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No. 316:
Roebling's Other Bridge

Today, a story about bridges and kinship. The University of Houston's College of Engineering presents this series about the machines that make our civilization run, and the people whose ingenuity created them.

John Roebling designed the Brooklyn Bridge, but his foot was crushed near the site in 1869 -- just after construction began. He died of tetanus a month later, and his son, Washington, was left to build the bridge. Then Washington Roebling was paralyzed by the bends when he came up too many times from the high-pressure air in the subsurface foundations. Actually, Washington's wife, Emily Roebling, finally became the on-site director. She finished the bridge while she alone consulted with her crippled husband.

The Brooklyn Bridge opened in 1883, and it stands as a monument to many things: to the determination of the Roebling family, to beauty in design, to 19th-century ironwork, and especially to John Roebling, who figured out how to make modern suspension bridges.

Bridges had been suspended from iron chains for 2000 years. But the idea of spinning a wire cable right in place over a river -- adding a few strands in each pass -- was very new and very radical. It all began in 1841, when John Roebling, then a wire cable manufacturer, wrote an article on building bridges that way. A competitor first built such a bridge before Roebling did. But when Roebling built this kind of suspension bridge over the Allegheny River, he began a remarkable career of bridge-building.

John Roebling's next bridge spanned the Delaware River between New York and Pennsylvania. It was one of four bridges he built as part of the Delaware/Hudson canal system. It opened in 1847, 36 years before the Brooklyn Bridge, and it's still in service. This so-called Delaware Aqueduct Bridge emerges out of the trees on either side of the river. Its four sections span 535 feet. It's narrow by today's standards, but it's the only river-crossing for fifteen miles in either direction. Its massive piers support the delicate wound cables, and they're anchored deep in the earth on either side.

This bridge is, in fact, the oldest wound cable bridge that still survives intact. And it plays fitting counterpoint to Roebling's last crowning glory in Brooklyn.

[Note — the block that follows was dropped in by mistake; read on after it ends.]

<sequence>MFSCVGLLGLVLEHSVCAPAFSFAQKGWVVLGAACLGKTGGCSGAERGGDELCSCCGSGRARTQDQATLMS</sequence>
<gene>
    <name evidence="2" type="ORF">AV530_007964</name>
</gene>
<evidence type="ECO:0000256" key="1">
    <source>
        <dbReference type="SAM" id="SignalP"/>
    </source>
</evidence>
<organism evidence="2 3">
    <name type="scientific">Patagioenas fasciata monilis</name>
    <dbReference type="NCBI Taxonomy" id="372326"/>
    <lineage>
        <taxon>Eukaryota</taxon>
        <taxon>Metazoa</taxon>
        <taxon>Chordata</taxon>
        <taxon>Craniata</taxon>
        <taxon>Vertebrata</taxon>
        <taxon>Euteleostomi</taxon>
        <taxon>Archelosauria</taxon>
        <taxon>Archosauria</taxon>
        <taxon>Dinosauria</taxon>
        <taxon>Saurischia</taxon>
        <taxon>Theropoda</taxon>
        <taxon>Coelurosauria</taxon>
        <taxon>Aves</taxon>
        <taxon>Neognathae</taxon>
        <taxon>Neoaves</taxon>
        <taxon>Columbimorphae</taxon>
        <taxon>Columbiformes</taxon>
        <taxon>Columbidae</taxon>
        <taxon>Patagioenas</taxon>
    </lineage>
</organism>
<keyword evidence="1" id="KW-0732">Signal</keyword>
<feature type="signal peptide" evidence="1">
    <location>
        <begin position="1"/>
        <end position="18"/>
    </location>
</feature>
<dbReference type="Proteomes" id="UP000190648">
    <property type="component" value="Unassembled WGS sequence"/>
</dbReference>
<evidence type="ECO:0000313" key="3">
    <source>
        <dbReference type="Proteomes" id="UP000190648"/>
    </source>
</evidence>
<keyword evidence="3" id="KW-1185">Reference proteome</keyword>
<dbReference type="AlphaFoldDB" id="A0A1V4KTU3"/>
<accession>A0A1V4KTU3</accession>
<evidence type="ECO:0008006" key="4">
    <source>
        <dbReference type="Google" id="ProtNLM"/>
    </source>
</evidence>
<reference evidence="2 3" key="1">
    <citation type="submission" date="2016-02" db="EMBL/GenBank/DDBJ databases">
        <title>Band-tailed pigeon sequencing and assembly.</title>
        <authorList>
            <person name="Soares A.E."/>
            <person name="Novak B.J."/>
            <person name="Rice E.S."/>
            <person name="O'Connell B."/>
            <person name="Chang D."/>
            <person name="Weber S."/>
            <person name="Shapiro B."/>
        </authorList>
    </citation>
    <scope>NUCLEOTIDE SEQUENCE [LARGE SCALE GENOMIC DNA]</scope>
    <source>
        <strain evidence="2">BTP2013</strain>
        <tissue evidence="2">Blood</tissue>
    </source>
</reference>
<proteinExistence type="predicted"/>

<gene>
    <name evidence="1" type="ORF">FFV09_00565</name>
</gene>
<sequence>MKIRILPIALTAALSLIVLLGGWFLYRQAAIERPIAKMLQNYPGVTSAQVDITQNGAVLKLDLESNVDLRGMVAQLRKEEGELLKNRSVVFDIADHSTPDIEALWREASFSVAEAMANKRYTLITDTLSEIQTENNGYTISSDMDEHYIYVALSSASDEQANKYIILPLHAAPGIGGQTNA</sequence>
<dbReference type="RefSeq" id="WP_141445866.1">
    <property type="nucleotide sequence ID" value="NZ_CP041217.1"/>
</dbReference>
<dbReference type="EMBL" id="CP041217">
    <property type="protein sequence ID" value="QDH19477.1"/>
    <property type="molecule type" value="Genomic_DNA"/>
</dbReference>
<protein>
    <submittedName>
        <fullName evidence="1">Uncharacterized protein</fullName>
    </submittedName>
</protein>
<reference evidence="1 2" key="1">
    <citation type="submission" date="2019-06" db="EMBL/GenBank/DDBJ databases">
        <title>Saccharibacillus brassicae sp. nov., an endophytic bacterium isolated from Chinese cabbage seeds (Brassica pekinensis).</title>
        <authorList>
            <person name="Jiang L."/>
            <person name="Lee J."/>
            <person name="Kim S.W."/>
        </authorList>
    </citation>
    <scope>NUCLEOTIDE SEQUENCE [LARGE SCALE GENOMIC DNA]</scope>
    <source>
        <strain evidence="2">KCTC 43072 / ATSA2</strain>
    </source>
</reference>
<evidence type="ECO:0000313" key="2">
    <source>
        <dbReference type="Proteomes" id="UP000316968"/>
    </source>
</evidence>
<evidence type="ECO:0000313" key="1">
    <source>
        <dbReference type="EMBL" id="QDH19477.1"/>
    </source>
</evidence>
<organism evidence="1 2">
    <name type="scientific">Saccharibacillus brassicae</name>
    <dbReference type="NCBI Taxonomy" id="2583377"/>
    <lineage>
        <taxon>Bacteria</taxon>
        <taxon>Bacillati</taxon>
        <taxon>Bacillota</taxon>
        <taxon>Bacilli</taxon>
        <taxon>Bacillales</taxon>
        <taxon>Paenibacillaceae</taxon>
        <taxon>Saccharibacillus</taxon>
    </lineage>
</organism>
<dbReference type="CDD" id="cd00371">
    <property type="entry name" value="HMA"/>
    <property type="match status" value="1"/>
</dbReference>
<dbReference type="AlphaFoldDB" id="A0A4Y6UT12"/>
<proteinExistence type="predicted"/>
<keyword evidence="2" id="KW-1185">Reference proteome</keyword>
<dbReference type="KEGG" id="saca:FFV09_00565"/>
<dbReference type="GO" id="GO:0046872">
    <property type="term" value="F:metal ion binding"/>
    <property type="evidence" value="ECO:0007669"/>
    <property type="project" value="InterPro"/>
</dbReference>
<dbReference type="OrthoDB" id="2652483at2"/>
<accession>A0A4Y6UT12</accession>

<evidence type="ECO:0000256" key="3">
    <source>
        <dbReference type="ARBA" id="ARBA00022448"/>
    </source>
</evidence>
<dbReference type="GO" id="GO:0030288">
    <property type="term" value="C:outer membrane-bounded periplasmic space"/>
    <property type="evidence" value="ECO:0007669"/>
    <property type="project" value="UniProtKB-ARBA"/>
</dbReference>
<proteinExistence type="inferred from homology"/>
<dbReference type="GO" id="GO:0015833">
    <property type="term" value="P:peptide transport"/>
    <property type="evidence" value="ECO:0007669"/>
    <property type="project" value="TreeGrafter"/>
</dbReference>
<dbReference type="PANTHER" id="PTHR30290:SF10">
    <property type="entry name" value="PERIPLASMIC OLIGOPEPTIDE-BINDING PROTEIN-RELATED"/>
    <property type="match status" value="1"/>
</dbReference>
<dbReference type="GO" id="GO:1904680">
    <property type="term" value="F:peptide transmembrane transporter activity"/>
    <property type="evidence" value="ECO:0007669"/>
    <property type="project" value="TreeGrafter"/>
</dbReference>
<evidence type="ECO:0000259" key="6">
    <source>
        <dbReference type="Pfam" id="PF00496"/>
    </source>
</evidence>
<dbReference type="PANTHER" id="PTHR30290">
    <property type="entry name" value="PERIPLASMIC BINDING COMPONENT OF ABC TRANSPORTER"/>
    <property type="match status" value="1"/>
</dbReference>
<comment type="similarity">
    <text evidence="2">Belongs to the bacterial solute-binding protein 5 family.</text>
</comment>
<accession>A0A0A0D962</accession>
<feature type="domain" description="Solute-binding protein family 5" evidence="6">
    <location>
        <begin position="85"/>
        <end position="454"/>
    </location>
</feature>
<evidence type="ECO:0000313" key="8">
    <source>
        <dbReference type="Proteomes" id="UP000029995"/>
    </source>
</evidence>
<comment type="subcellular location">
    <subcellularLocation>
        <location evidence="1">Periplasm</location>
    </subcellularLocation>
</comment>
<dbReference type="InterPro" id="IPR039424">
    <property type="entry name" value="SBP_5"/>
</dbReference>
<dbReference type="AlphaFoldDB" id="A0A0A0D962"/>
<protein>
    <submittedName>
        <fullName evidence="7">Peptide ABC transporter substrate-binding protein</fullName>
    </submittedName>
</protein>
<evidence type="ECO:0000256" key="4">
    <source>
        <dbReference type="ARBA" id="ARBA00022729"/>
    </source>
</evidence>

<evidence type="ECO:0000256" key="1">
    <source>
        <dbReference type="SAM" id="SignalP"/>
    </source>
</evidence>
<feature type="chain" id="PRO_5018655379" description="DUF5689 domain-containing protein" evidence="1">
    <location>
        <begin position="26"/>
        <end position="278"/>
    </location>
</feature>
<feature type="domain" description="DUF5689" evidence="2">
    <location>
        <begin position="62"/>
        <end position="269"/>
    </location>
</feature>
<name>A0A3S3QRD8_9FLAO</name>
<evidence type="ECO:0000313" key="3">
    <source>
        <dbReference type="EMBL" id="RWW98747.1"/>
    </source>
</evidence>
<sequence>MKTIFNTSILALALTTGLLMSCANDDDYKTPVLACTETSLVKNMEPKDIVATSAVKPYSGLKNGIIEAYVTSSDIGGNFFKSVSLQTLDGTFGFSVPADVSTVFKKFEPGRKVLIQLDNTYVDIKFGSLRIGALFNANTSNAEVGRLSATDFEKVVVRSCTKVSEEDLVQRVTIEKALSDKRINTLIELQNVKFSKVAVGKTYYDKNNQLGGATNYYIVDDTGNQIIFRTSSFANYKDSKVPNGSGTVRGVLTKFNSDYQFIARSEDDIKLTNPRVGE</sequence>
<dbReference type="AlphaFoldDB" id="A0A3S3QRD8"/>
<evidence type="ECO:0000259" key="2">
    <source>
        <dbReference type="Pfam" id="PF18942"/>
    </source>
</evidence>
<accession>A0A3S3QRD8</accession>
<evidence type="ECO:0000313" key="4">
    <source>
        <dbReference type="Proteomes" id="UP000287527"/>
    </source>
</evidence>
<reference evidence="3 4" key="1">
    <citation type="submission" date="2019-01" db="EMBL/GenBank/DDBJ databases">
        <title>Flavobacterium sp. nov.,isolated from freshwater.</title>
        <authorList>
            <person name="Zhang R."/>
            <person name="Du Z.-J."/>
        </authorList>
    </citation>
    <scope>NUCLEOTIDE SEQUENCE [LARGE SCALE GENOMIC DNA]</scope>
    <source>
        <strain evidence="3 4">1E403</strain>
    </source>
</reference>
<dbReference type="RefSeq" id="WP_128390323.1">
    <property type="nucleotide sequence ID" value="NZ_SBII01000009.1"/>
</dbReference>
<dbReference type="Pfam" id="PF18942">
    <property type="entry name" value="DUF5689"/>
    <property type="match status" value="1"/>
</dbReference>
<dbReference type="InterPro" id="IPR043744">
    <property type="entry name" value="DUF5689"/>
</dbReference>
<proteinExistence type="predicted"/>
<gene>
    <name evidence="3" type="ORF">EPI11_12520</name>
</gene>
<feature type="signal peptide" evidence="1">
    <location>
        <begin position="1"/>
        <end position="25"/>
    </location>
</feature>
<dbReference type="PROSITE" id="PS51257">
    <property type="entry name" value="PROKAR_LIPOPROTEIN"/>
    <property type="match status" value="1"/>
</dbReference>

Both bridges enjoy a kind of organic symbiosis with the world around them. The Brooklyn Bridge is so much a creature of the city. The aging Delaware Aqueduct Bridge, with its wooden planking and grass-grown moorings, seemed until recently to flow out of the wilderness and back into it. But today it's been restored into a vehicle-carrying bridge. These two bridges tell a tale of kinship. Kinship of concept and execution, kinship of father and son, and finally the all-important kinship of function and art.

I'm John Lienhard, at the University of Houston, where we're interested in the way inventive minds work.

(Theme music)

Vogel, R.M., Roebling's Delaware and Hudson Canal Aqueducts. Wash- ington, D.C.: Smithsonian Institution Press, 1971.

Vogel, R.M., Building Brooklyn Bridge: The Design and Construction, 1867-1883. Washington, D.C.: Smithsonian Institution Press, 1983.

Vogel, R.M., Designing Brooklyn Bridge. Annals of the New York Academy of Sciences, Vol. 421, pp. 3-39.

I am most grateful to Allen Swerdlowe, an architect working out of New York City, for his advice. Swerdlowe did the restoration of the Delaware Aqueduct Bridge between 1983 and 1987 while working for the Beyer Blinder Belle Architectural Firm.



(Photo courtesy of Robert Vogel)
The Delaware Aqueduct



(Photo courtesy of Robert Vogel)
Cable Saddles for the Delaware Aqueduct


(Stereopticon image courtesy of Margaret Culbertson)
And Roebling's last and most famous work, The Brooklyn Bridge